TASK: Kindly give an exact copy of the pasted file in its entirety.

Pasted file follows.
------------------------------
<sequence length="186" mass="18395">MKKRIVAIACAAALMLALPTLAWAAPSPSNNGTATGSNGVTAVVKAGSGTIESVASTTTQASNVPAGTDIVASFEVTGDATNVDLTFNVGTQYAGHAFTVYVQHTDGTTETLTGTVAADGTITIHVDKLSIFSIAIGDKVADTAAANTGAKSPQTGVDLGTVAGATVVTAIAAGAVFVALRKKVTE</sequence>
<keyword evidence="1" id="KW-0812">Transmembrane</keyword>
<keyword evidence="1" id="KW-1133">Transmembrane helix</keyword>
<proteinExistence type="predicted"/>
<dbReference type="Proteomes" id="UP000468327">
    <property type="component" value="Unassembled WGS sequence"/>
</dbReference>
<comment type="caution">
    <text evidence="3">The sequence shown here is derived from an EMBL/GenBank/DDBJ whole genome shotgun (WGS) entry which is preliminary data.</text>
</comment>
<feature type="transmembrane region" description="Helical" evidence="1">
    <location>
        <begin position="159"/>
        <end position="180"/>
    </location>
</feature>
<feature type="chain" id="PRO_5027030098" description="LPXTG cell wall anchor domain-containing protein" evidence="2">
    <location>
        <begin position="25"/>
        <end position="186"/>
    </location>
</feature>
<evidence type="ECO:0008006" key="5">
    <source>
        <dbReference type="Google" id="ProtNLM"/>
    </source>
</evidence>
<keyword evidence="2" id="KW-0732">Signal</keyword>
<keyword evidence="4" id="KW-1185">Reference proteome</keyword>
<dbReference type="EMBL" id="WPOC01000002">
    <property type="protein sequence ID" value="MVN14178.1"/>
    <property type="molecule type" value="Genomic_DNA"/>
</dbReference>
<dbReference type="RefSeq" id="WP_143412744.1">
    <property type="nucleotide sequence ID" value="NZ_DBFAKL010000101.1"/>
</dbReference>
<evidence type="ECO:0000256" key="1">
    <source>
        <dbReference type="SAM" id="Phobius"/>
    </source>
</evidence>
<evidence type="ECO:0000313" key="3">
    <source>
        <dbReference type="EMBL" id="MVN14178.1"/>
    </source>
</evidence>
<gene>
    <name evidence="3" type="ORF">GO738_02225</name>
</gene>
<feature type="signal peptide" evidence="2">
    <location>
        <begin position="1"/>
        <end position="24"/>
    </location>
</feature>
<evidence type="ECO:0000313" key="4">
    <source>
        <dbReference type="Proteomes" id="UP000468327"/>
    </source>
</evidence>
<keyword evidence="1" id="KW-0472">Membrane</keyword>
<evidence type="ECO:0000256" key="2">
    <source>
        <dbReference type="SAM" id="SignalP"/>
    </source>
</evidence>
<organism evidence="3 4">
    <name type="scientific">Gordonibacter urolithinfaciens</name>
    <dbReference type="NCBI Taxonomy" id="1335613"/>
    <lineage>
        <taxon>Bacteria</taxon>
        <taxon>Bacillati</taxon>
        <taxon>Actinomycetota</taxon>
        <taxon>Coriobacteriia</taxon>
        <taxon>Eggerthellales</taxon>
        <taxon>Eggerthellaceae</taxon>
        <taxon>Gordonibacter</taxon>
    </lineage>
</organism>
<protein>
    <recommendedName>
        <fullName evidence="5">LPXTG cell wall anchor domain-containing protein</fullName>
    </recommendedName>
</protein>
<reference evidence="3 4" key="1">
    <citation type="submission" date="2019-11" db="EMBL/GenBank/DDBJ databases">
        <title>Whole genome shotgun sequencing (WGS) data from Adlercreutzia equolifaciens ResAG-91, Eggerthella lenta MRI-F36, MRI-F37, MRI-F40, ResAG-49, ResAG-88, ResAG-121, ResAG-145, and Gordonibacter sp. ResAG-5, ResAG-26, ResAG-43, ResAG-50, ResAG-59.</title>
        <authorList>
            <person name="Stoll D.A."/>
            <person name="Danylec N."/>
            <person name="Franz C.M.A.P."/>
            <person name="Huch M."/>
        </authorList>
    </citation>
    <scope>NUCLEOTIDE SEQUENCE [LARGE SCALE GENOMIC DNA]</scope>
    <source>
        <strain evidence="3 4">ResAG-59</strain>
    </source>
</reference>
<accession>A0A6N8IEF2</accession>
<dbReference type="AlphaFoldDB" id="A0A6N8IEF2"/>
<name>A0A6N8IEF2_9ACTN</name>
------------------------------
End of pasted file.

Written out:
<sequence length="186" mass="18395">MKKRIVAIACAAALMLALPTLAWAAPSPSNNGTATGSNGVTAVVKAGSGTIESVASTTTQASNVPAGTDIVASFEVTGDATNVDLTFNVGTQYAGHAFTVYVQHTDGTTETLTGTVAADGTITIHVDKLSIFSIAIGDKVADTAAANTGAKSPQTGVDLGTVAGATVVTAIAAGAVFVALRKKVTE</sequence>
<keyword evidence="1" id="KW-0812">Transmembrane</keyword>
<keyword evidence="1" id="KW-1133">Transmembrane helix</keyword>
<proteinExistence type="predicted"/>
<dbReference type="Proteomes" id="UP000468327">
    <property type="component" value="Unassembled WGS sequence"/>
</dbReference>
<comment type="caution">
    <text evidence="3">The sequence shown here is derived from an EMBL/GenBank/DDBJ whole genome shotgun (WGS) entry which is preliminary data.</text>
</comment>
<feature type="transmembrane region" description="Helical" evidence="1">
    <location>
        <begin position="159"/>
        <end position="180"/>
    </location>
</feature>
<feature type="chain" id="PRO_5027030098" description="LPXTG cell wall anchor domain-containing protein" evidence="2">
    <location>
        <begin position="25"/>
        <end position="186"/>
    </location>
</feature>
<evidence type="ECO:0008006" key="5">
    <source>
        <dbReference type="Google" id="ProtNLM"/>
    </source>
</evidence>
<keyword evidence="2" id="KW-0732">Signal</keyword>
<keyword evidence="4" id="KW-1185">Reference proteome</keyword>
<dbReference type="EMBL" id="WPOC01000002">
    <property type="protein sequence ID" value="MVN14178.1"/>
    <property type="molecule type" value="Genomic_DNA"/>
</dbReference>
<dbReference type="RefSeq" id="WP_143412744.1">
    <property type="nucleotide sequence ID" value="NZ_DBFAKL010000101.1"/>
</dbReference>
<evidence type="ECO:0000256" key="1">
    <source>
        <dbReference type="SAM" id="Phobius"/>
    </source>
</evidence>
<evidence type="ECO:0000313" key="3">
    <source>
        <dbReference type="EMBL" id="MVN14178.1"/>
    </source>
</evidence>
<gene>
    <name evidence="3" type="ORF">GO738_02225</name>
</gene>
<feature type="signal peptide" evidence="2">
    <location>
        <begin position="1"/>
        <end position="24"/>
    </location>
</feature>
<evidence type="ECO:0000313" key="4">
    <source>
        <dbReference type="Proteomes" id="UP000468327"/>
    </source>
</evidence>
<keyword evidence="1" id="KW-0472">Membrane</keyword>
<evidence type="ECO:0000256" key="2">
    <source>
        <dbReference type="SAM" id="SignalP"/>
    </source>
</evidence>
<organism evidence="3 4">
    <name type="scientific">Gordonibacter urolithinfaciens</name>
    <dbReference type="NCBI Taxonomy" id="1335613"/>
    <lineage>
        <taxon>Bacteria</taxon>
        <taxon>Bacillati</taxon>
        <taxon>Actinomycetota</taxon>
        <taxon>Coriobacteriia</taxon>
        <taxon>Eggerthellales</taxon>
        <taxon>Eggerthellaceae</taxon>
        <taxon>Gordonibacter</taxon>
    </lineage>
</organism>
<protein>
    <recommendedName>
        <fullName evidence="5">LPXTG cell wall anchor domain-containing protein</fullName>
    </recommendedName>
</protein>
<reference evidence="3 4" key="1">
    <citation type="submission" date="2019-11" db="EMBL/GenBank/DDBJ databases">
        <title>Whole genome shotgun sequencing (WGS) data from Adlercreutzia equolifaciens ResAG-91, Eggerthella lenta MRI-F36, MRI-F37, MRI-F40, ResAG-49, ResAG-88, ResAG-121, ResAG-145, and Gordonibacter sp. ResAG-5, ResAG-26, ResAG-43, ResAG-50, ResAG-59.</title>
        <authorList>
            <person name="Stoll D.A."/>
            <person name="Danylec N."/>
            <person name="Franz C.M.A.P."/>
            <person name="Huch M."/>
        </authorList>
    </citation>
    <scope>NUCLEOTIDE SEQUENCE [LARGE SCALE GENOMIC DNA]</scope>
    <source>
        <strain evidence="3 4">ResAG-59</strain>
    </source>
</reference>
<accession>A0A6N8IEF2</accession>
<dbReference type="AlphaFoldDB" id="A0A6N8IEF2"/>
<name>A0A6N8IEF2_9ACTN</name>